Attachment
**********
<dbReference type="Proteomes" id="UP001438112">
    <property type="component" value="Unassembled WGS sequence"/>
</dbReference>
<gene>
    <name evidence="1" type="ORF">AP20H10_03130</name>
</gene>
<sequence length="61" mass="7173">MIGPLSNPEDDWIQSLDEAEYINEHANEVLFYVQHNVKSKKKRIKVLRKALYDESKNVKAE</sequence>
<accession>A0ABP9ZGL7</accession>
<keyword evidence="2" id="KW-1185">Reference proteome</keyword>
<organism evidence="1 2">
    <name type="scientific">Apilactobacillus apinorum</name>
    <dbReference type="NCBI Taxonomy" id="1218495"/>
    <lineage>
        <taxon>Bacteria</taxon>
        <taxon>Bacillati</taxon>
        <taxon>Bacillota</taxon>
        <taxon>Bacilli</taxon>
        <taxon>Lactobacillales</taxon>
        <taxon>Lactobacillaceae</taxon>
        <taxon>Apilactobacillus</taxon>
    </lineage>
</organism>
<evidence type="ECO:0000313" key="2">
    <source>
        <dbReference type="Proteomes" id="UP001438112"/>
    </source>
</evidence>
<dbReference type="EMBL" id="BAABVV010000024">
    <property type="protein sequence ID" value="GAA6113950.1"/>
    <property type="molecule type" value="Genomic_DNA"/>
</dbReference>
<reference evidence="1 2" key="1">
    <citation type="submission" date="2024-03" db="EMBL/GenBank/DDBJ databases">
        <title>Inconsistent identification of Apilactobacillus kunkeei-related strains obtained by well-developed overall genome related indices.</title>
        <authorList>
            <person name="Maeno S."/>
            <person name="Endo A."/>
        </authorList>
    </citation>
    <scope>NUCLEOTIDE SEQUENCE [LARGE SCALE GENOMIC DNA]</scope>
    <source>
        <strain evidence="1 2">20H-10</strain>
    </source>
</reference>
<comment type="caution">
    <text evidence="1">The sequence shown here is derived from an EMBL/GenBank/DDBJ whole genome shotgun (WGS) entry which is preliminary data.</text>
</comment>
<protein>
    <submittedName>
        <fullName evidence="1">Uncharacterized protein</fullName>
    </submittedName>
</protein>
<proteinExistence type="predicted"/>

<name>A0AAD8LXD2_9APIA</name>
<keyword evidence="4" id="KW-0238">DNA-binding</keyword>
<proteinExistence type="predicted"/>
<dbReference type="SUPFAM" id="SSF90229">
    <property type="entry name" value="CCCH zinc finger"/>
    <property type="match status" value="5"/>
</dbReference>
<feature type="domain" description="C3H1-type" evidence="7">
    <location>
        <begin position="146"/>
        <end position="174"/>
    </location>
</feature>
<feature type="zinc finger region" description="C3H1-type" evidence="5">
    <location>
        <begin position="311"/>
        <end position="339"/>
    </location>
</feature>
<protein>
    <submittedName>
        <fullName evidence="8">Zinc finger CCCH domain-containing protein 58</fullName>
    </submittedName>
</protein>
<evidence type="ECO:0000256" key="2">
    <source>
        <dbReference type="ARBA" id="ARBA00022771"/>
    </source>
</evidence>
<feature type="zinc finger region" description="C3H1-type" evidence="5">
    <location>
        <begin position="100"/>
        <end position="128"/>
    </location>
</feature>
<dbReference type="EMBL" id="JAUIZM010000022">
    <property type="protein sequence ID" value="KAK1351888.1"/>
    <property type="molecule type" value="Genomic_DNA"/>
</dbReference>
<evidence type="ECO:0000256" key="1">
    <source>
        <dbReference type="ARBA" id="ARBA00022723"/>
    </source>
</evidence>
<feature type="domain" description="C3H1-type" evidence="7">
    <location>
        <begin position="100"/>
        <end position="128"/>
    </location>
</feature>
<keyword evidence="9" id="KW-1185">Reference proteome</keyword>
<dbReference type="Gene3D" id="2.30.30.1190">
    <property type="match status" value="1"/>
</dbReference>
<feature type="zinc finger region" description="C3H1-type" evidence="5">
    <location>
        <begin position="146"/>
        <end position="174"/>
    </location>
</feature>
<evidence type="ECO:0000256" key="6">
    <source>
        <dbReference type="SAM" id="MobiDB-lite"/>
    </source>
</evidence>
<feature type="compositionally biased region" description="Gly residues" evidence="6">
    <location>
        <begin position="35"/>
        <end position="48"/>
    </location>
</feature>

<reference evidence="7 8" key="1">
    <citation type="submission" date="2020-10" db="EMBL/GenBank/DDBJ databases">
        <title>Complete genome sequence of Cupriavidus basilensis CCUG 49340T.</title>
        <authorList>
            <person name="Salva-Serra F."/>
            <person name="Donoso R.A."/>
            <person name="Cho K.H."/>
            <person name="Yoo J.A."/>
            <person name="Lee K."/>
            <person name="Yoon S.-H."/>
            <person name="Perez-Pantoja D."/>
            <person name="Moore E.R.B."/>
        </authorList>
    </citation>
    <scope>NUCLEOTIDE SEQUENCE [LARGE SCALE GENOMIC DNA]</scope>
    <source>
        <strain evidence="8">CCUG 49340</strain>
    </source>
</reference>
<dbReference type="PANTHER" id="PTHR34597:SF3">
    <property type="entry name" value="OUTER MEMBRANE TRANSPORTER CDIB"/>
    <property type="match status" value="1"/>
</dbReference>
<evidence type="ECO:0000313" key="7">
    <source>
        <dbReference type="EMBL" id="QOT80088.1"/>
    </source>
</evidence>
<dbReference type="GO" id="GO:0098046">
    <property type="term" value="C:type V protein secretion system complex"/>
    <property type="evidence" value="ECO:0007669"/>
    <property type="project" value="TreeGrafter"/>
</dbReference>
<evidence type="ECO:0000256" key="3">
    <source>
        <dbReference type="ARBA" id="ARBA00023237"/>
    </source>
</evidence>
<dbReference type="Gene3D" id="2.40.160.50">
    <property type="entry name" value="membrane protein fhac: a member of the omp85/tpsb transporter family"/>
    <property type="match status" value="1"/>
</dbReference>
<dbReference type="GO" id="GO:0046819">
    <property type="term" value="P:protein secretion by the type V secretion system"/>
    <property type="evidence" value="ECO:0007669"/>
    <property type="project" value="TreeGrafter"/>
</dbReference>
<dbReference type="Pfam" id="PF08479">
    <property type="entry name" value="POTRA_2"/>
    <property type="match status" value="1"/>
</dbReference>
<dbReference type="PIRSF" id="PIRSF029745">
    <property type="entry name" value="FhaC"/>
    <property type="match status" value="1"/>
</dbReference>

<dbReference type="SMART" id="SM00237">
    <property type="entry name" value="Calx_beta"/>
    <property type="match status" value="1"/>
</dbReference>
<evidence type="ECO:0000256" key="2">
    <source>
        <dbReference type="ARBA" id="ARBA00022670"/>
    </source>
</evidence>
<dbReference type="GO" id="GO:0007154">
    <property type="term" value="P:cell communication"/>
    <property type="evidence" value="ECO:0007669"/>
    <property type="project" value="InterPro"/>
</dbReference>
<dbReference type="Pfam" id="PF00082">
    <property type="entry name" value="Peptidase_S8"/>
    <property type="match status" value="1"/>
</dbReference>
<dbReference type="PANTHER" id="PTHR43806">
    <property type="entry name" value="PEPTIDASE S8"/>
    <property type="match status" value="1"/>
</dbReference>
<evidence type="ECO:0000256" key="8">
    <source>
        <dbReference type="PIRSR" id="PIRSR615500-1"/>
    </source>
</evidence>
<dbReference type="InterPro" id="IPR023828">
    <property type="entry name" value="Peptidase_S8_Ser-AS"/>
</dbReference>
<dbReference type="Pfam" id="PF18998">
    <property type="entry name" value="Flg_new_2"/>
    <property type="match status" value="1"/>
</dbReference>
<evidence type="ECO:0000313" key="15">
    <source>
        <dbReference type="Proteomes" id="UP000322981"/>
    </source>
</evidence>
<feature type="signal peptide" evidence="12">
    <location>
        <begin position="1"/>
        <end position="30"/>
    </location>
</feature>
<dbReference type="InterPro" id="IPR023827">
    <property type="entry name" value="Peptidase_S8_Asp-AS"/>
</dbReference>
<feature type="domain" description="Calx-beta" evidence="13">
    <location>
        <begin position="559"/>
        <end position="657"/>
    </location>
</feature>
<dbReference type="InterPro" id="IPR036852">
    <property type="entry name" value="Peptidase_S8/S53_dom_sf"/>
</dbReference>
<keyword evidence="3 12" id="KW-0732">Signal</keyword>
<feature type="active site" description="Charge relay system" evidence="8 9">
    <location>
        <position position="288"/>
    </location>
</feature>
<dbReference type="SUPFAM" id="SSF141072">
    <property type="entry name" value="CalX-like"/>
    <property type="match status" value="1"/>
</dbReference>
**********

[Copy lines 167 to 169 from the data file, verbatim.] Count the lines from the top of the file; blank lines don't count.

<dbReference type="GO" id="GO:0046819">
    <property type="term" value="P:protein secretion by the type V secretion system"/>
    <property type="evidence" value="ECO:0007669"/>